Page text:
Sub-zero weather conditions and snowfall in the devastated region have increased hardship for rescue workers.
Turkey’s President Recep Tayyip Erdogan has declared seven days of national mourning, and Syria has appealed to the United Nations for help following devastating earthquakes that killed more than 4,000 people and toppled buildings in southeastern Turkey and northern Syria.
Authorities fear the death toll from the 7.8-magnitude quake before dawn on Monday, followed by a 7.6-magnitude earthquake and several aftershocks, will continue to rise as rescuers searched for survivors among tangles of metal and concrete scattered across a region already suffering under Syria’s 12-year civil war and a refugee crisis.
Rescuers searched through the cold night into Tuesday morning, hoping to pull more survivors out of the rubble as those trapped screamed for help under mountains of rubble.
Yunus Sezer, head of Turkey’s Disaster and Emergency Management Authority (AFAD), gave the death toll in Turkey at 2,921, while another 15,834 were injured.
Freezing winter weather and snowfall in the devastated region have added to the plight of many thousands of people injured and homeless by the quake. Toppled buildings and destroyed roads have hampered efforts to find survivors and bring crucial aid to affected areas.
Al Jazeera’s Sinem Koseoglu, reporting from Istanbul, said millions of people need help.
“And their need is even more acute because its winter and they’re facing cold temperatures, snow, and rain.”
Ten cities in southern Turkey have been declared disaster zones, according to Al Jazeera’s Natasha Ghoneim, reporting from Istanbul. Sub-zero temperatures and snow have hampered rescue efforts, and more bad weather is expected to hit the region. The supply of electricity and natural gas has been cut in many areas and the government is working to restore both services.
“A full picture of the devastation is just beginning to emerge, a devastation that will likely become more apparent as the sun rises” on Tuesday, Ghoneim said.
Seismic activity continued to rattle the region on Monday, including another jolt almost as powerful as the initial quake.
The U.S. Geological Survey measured the initial quake at 7.8, with a depth of 11 miles (18 km). Hours later, a magnitude 7.6 tremor also hit. The second jolt caused a multi-story apartment building in the Turkish city of Sanliurfa to collapse on the street in a cloud of dust as passersby screamed, according to video of the scene.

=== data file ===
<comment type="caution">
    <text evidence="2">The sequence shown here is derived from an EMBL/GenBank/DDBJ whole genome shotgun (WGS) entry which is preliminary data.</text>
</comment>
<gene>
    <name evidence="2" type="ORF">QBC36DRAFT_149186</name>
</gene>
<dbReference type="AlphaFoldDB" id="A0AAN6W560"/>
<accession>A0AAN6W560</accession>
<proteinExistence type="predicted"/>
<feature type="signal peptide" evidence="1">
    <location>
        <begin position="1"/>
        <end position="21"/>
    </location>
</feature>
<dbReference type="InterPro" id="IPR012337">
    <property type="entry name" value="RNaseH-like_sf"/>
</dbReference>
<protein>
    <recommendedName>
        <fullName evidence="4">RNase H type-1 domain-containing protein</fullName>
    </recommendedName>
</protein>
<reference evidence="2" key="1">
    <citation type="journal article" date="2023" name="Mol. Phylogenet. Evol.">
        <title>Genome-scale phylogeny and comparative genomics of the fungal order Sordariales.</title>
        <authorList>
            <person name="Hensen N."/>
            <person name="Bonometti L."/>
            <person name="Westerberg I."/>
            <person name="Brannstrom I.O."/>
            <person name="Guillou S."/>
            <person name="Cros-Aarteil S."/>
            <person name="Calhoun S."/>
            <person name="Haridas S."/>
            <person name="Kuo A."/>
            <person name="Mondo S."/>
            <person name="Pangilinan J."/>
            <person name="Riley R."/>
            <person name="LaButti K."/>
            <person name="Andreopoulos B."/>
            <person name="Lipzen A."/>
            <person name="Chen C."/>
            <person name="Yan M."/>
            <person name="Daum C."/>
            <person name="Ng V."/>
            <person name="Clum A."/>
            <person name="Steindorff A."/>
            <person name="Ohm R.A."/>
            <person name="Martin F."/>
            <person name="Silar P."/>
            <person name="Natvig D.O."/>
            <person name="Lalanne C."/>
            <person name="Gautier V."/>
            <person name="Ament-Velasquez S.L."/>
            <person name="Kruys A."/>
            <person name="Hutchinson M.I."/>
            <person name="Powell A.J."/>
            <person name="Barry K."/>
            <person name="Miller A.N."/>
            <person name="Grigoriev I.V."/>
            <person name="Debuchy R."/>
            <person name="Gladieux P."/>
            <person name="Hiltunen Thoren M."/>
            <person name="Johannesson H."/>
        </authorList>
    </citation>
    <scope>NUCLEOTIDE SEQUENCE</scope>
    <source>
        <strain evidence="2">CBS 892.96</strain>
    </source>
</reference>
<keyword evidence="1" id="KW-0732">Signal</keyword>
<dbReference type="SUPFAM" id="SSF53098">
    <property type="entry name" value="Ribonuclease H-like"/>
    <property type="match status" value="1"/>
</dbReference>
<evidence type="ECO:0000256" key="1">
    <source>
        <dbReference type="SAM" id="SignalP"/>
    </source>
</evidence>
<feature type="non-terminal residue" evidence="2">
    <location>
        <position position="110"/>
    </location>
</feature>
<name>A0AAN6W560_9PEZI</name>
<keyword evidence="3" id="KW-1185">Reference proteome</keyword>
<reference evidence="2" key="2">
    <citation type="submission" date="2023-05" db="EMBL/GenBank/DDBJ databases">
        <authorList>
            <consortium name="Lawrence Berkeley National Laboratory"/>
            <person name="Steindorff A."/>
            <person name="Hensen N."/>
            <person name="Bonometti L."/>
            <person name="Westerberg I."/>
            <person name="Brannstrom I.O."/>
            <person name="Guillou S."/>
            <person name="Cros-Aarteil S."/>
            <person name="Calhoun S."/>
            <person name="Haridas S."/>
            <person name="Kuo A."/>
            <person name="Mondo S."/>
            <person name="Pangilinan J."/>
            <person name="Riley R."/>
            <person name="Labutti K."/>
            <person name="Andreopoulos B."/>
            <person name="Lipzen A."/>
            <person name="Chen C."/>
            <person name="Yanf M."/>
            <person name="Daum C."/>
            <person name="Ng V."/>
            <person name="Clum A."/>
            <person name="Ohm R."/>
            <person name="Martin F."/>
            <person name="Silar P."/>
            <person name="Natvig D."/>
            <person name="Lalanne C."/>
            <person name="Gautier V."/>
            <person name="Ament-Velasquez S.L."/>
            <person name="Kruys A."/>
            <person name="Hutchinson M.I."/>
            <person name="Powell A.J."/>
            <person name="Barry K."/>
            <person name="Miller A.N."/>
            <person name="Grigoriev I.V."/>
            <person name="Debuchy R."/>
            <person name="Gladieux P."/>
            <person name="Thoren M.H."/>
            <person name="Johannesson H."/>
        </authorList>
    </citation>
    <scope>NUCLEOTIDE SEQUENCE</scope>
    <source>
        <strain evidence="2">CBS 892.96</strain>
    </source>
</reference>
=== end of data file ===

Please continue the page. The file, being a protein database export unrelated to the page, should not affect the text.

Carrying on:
Dramatic video footage broadcast on Turkish television showed buildings collapsing in real-time. Footage showed rescuers pulling a child alive from a crushed building. The boy was reunited with his distraught parents on snow-covered streets.
More than 7,800 people have been rescued in 10 provinces, according to Orhan Tatar, an official with Turkey’s disaster management authority. Overburdened medical facilities have quickly filled with injured people, rescuers said.
The Syrian-American Medical Society, which runs hospitals in northern Syria and southern Turkey, said in a statement that its facilities were “overwhelmed with patients filling the corridors” and urgently called for “trauma supplies and a comprehensive emergency response to save lives and treat the wounded.”
Governments and aid agencies have rushed to deploy personnel, funds, and equipment in Turkey and Syria.
Jordan is sending emergency aid to Syria and Turkey on the orders of King Abdullah II, while Egypt has pledged urgent humanitarian aid to Turkey. Lebanon’s cash-strapped government is also sending Red Cross and Civil Defense rescuers and firefighters to Turkey to help with its rescue efforts.
The European Union has mobilized search and rescue teams, and the bloc’s Copernicus satellite system has been activated to provide emergency mapping services. At least 13 member countries have offered assistance. The UK and US said they are also ready to send aid to Syria, but Washington has ruled out dealing directly with the Syrian government.
Germany’s Foreign Ministry said it is coordinating its aid response with EU partners and preparing deliveries of emergency generators, tents, blankets, and water treatment equipment.
The United States is coordinating immediate assistance to NATO member Turkey, including teams to support search and rescue efforts. In California, nearly 100 Los Angeles County firefighters and structural engineers, along with six specially trained dogs, were sent to Turkey to help with rescue efforts.
Russian rescue teams from the Emergencies Ministry are preparing to fly to Syria, where the Russian military deployed in that country has already sent 10 units made up of 300 people to help clear the rubble and search for survivors. The Russian military has set up points to distribute humanitarian assistance. Russia has also offered aid to Turkey, which has been accepted.
Source: AL JAZEERA AND NEWS AGENCIES